Adolescent pregnancy represents a serious public health issue in sub-Saharan Africa, and stigmatising attitudes are contributing factors. This study investigates stigmatising attitudes related to adolescent pregnancy, abortion and contraceptive use among healthcare providers working with postabortion care (PAC) in a low-resource setting in Kenya.


A mixed methods approach in a convergent design was utilised to capture attitudes related to abortion and contraceptive use among 86 (f=62; m=19) PAC providers in Kisumu, Kenya. Two Likert-scale questionnaires were used: the 18-item Stigmatising Attitudes, Beliefs and Actions Scale (SABAS) and the 7-item Contraceptive Use Stigma Scale (CUSS). 74 PAC providers responded to the SABAS, 44 to the CUSS and 12 participated in two focus group discussions. Descriptive statistics, psychometric tests of instruments and qualitative content analysis were conducted and reported in accordance with Consolidated Criteria for Reporting Qualitative Research.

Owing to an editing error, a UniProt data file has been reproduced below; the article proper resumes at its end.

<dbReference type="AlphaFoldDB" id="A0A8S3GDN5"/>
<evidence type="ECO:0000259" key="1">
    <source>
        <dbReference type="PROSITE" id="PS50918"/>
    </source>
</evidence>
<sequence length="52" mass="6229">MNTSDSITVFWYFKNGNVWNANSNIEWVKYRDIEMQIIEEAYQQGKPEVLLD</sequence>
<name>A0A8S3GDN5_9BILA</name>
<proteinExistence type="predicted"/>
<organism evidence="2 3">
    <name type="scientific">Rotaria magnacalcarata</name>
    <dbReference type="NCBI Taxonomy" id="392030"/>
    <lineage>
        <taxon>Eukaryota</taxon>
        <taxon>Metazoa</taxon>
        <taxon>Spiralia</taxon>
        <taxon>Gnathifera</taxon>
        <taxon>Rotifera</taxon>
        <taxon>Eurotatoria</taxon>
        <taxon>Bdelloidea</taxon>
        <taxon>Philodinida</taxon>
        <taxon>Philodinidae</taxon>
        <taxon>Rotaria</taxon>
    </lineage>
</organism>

Cronbach’s α coefficients for the total instrument was 0.88 (SABAS) and 0.84 (CUSS). The majority, 92% (68/74) agreed that a woman who has had an abortion should be treated equally to everyone else, 27% (20/74) considered abortion a sin and 30% (22/74) believed she will make abortion a habit. Contraceptive use among adolescent women was associated with promiscuity (39%; 17/44), hence contraceptives should only be available to married women (36%; 16/44), and 20% (9/44) believed that contraceptive use causes infertility. The providers encouraged women’s autonomy and their rights to sexual and reproductive health; however, unclear regulations reinforce religious and cultural beliefs, which hampers implementation of evidence-based contraceptive counselling.


Stigmatising attitudes towards young women in need of abortion and contraception is common among PAC providers. Their work is characterised by a conflict between human rights and societal norms, thus highlighting the need for interventions targeting PAC providers to reduce stigma and misconceptions related to abortion and contraception among adolescent women.